Wednesday, September 21, 2005

Brad's indispensable Latin phrases

Phrases for Everyday Use:

Hocine bibo aut in eum digitos insero?
Translation: Do I drink this or stick my fingers in it?

Caupo! Etiamnunc!
Translation: Bartender, another round!

Ita erat quando hic adveni.
Translation: It was that way when I got here.

A barrus operor non recordor.
Translation: Don't think of an elephant.

Addendum: Phil disagrees with my translation for "Don't think of an elephant." Phil writes:

"Recordor", I strongly suspect, is not really the correct verb. Well, first off the obvious Latin choices here for "elephant" and "think" are elephantus and cogitare, respectively. I had to look up barrus to see that it does indeed mean "elephant," though I suspect there's some particular connotation that my dictionary doesn't reflect. As for recordor, my dictionary lists that as "to recall, recollect, remember," which is exactly what I'd expect from the obvious source verb for record. In this case though, you might not want cogitare, "to think," after all, as the meaning of the phrase is closer to "imagine." Imaginari (to imagine), putare (among other things, to think, suppose or ponder), or even ponderare (to ponder) would be better.




Phrases for Special Occasions:

Pistrix! Pistrix!
Translation: Shark! Shark!

Braccae illae virides cum subucula rosea et tunica Caledonia-quam
elenganter concinnatur.

Translation: Those green pants go so well with that pink shirt and the plaid jacket.

Ductine haec via ad Capellam Sextinam?
Translation: Is this the way to the Sistine Chapel?

Aedificium Elvis exitus.
Translation: Elvis has left the building.

7 comments:

LB said...

Brad, as usual your post addresses important issues of the day. I must disagree with the phrase about "don't think of an elephant". As you can tell from my post today, I often think about a certain ceramic elephant.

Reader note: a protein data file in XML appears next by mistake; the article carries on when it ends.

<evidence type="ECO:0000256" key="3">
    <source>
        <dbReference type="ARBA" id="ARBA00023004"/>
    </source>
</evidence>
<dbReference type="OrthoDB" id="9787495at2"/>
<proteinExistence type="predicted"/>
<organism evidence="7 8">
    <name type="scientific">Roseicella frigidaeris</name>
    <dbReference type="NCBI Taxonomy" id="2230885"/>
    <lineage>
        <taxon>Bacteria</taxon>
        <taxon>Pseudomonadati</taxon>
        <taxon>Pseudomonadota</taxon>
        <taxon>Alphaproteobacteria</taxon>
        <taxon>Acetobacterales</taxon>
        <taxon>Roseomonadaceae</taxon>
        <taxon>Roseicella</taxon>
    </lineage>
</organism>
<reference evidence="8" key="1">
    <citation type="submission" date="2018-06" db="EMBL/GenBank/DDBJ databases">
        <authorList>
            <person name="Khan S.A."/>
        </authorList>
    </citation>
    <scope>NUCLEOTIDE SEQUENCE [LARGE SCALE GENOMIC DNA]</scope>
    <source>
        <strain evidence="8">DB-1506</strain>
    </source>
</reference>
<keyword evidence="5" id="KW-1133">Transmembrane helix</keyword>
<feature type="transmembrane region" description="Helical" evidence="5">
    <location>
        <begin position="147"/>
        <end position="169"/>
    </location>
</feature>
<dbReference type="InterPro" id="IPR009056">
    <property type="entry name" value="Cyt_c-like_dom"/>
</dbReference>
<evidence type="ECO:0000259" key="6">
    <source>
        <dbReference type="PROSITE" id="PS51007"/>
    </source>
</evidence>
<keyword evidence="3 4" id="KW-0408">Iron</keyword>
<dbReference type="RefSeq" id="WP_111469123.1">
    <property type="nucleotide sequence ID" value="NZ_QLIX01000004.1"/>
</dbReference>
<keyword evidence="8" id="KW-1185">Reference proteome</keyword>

Lady K said...

My parents had to take Latin when they were in high school. When we were kids they used to speak it so we wouldn't understand what they were talking about. You've cleared it ALL up for me today, Brad. But why would they not want us to know they were talking about sharks, elephants and Elvis? LOL

Anonymous said...

Et tu, Brutus?

Ivanhoe

Brad the Gorilla said...

Parents are always in conspiracy. It's what they do.

Phil said...

I question the translation for "Don't think of an elephant." "Recordor", I strongly suspect, is not really the correct verb.

Brad the Gorilla said...

What would be your translation then, Mister Phil?

Phil said...

Well, first off the obvious Latin choices here for "elephant" and "think" are elephantus and cogitare, respectively. I had to look up barrus to see that it does indeed mean "elephant," though I suspect there's some particular connotation that my dictionary doesn't reflect. As for recordor, my dictionary lists that as "to recall, recollect, remember," which is exactly what I'd expect from the obvious source verb for record.

In this case though, you might not want cogitare, "to think," after all, as the meaning of the phrase is closer to "imagine." Imaginari (to imagine), putare (among other things, to think, suppose or ponder), or even ponderare (to ponder) would be better.